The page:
TIERRA VERDE — Marilyn and Mark Johnson's Do It Best Hardware store is abuzz on a recent Friday morning as residents stock up on beach towels, flashlights, postcards and sunscreen on their way to the bait store or beach.
"Need some help with that?" Marilyn Johnson, a retired librarian, asks a customer with a cart full of paint supplies. "Say hello to your cousin," she tells another regular. "We haven't seen him in a while."
"Everybody comes in and just chitchats," Mrs. Johnson explains to a visitor. "We know them, they know us."
But life in this waterfront Mayberry is about to change, and not for the better, residents fear.
St. Petersburg's two-year effort to annex the commercial district at Tierra Verde's entrance will likely end Friday when the City Council is expected to approve the proposal. The 28-acre land acquisition, which includes the hardware store, would add at least $132,000 to St. Petersburg's property tax rolls and extend the city's boundaries across the Pinellas Bayway, making the entire island open to future annexation claims.
City council members got an earful Monday night from testy residents opposing the annexation. More than 100 showed up at a public forum, crowding into the council chambers and filling three overflow rooms.
Most cited fears of increased traffic problems, high-rise buildings and losing the small-island feel of Tierra Verde if annexed.
"My body just relaxes coming over the bridge," said Nancy Cleveland, a longtime Tierra Verde resident. "I don't want to see high rises."
Residents weren't the only ones speaking out against the move.
Both Brian Smith, executive director of the county's Metropolitan Planning Organization and Gordon Beardslee, the county's planning division administrator, asked the city to reject the annexation.
Among the few advocating for the annexation was Jessica Eilerman, director of advocacy and leadership for the St. Petersburg Area Chamber of Commerce.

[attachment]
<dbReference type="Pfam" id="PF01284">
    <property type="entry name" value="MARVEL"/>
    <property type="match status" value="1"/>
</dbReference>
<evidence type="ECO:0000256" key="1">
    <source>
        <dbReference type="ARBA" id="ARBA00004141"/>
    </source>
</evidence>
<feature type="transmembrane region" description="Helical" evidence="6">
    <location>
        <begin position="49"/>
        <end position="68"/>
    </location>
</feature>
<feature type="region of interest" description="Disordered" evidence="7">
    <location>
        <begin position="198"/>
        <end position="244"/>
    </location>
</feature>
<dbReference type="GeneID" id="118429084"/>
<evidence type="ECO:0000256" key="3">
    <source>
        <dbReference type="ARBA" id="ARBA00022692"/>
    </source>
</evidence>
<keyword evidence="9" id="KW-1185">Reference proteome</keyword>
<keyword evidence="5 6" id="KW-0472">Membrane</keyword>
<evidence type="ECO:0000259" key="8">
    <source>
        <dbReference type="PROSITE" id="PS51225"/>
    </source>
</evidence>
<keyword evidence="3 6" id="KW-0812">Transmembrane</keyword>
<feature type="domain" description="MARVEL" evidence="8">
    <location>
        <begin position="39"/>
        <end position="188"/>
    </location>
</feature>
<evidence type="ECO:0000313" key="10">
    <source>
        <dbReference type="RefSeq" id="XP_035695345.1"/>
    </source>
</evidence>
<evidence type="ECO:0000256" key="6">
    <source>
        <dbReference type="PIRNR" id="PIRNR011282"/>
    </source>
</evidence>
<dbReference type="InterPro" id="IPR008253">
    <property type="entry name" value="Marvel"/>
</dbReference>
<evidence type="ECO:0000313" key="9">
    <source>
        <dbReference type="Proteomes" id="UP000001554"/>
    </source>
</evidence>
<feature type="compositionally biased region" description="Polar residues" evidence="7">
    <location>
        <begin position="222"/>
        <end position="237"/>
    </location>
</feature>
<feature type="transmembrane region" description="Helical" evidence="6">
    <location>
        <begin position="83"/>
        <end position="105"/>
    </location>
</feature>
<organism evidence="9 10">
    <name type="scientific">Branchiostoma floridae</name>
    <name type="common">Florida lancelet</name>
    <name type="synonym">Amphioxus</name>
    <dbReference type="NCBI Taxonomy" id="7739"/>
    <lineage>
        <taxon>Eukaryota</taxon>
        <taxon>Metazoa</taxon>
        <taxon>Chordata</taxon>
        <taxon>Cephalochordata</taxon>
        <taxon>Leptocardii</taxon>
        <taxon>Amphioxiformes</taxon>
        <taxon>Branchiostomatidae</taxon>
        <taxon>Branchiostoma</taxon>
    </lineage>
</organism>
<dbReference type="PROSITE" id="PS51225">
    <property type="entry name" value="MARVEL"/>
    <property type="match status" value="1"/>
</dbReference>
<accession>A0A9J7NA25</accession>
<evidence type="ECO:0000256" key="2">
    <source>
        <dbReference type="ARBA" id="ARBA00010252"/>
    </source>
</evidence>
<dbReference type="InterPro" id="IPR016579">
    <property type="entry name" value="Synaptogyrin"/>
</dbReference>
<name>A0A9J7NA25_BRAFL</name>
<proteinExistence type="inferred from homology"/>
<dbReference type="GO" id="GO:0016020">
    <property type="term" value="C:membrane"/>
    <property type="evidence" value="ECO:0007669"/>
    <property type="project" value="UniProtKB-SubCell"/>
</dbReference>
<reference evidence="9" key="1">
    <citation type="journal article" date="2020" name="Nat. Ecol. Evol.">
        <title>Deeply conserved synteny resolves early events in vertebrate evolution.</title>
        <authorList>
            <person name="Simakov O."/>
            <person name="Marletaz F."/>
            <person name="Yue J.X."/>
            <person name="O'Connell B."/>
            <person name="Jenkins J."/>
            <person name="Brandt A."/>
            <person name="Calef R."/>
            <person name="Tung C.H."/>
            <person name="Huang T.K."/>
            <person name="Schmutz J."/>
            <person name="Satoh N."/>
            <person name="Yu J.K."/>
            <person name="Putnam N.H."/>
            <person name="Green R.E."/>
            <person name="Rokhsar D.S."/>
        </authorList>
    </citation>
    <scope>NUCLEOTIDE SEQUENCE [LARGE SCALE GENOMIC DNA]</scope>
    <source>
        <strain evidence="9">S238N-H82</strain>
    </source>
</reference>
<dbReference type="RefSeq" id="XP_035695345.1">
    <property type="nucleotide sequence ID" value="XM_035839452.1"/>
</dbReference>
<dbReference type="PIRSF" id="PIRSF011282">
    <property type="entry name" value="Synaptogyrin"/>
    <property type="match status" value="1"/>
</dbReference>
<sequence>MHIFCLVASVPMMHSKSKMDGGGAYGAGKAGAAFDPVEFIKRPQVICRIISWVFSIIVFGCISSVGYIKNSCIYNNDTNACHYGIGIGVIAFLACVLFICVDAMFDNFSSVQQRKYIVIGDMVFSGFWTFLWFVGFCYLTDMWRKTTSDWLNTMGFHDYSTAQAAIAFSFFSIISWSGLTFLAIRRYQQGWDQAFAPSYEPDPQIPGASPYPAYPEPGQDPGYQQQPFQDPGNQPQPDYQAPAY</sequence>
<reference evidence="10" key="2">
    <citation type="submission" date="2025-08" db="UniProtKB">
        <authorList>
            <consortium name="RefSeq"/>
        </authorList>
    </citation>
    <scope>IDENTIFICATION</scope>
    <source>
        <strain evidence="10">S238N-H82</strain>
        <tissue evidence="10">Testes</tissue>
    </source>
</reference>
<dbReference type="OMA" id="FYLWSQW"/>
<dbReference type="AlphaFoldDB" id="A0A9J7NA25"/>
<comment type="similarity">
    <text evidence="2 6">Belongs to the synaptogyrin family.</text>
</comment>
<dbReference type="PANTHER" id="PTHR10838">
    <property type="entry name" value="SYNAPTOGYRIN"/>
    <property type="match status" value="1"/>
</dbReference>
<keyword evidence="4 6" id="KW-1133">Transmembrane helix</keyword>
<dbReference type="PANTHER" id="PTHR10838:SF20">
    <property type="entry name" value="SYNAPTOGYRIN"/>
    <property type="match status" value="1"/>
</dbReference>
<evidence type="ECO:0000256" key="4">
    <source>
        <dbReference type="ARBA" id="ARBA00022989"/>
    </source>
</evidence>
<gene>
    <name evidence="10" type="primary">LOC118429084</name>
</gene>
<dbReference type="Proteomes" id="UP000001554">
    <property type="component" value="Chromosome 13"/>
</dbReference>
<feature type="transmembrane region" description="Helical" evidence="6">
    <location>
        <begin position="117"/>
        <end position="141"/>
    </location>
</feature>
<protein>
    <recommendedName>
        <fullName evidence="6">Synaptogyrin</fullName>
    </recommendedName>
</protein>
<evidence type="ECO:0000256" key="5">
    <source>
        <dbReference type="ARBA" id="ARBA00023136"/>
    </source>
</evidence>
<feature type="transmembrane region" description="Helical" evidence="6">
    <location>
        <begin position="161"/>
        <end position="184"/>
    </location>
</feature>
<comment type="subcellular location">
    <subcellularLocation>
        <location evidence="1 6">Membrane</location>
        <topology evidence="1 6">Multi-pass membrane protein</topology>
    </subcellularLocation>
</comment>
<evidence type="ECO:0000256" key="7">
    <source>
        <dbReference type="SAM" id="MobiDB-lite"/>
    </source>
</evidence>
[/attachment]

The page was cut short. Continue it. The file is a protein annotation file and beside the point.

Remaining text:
Business owners seeking the annexation "feel it's important for them to move forward and get the support of St. Petersburg because they're not getting it where they are," Eilerman said. "As property owners they have that right."
Tierra Verde, with it's tree-lined cul-de-sacs and well-kept homes, is a deed-restricted, waterfront community of about 5,000 retirees, professionals, fishermen and diehard boaters.
It's a hidden oasis, conveniently bordered by urban life, but isolated enough from the mainland to ensure residents a quiet existence.
The most frequent crimes are boating or fishing related. Residents unabashedly leave their cars and houses unlocked. They greet their mail carriers by name and leave out water bottles for the garbage men in the summer.
"You can walk the streets at night and not worry about it," real estate agent Suzi Arkebauer said last week as she walked her chihuahua, Buddy, and waved to a neighbor driving by. "Everyone looks out for each other."
Developers dredged and filled the small islands bordering St. Petersburg to create Tierra Verde in the 1950s. Travel brochures boasted of "the most beautiful island setting this side of Heaven."
Strict rules protect the island's character. Small houses are banned. The tallest building is four stories.
But the annexation could change all that.
St. Petersburg wants 18 acres of commercial property, including the post office, hardware store, dry cleaner and beauty salon, plus 10 acres of submerged land.
Commercial property owners approached St. Petersburg about annexing the area because the city is more lenient to development than Pinellas County.
Plans call for a three-building, eight-story hotel and condominium complex. Wet Ultra Water Lounge would replace an existing shopping center.
"It won't be good for the island way of life," said Kris Brady, an information technology director who moved from Snell Isle to Tierra Verde in 2001. "It will bring tourists and traffic that we don't necessarily need or want."
Residents here are famously averse to traffic and noise.
On weekends, as visitors drive through on the way to Fort De Soto, many residents are in their homes, on their boats or in their pools — anything to get away from the traffic and noise.
But they won't be able to hide from new development at the gateway to their community.
Marilyn and Mark Johnson, the hardware store owners, oppose the annexation, but their landlord doesn't. The Johnsons don't know what will happen.
"Change is not always good, not when it's in your back yard and it affects your home," said Mrs. Johnson.
Cristina Silva can be reached at (727) 893-8846 or email@example.com.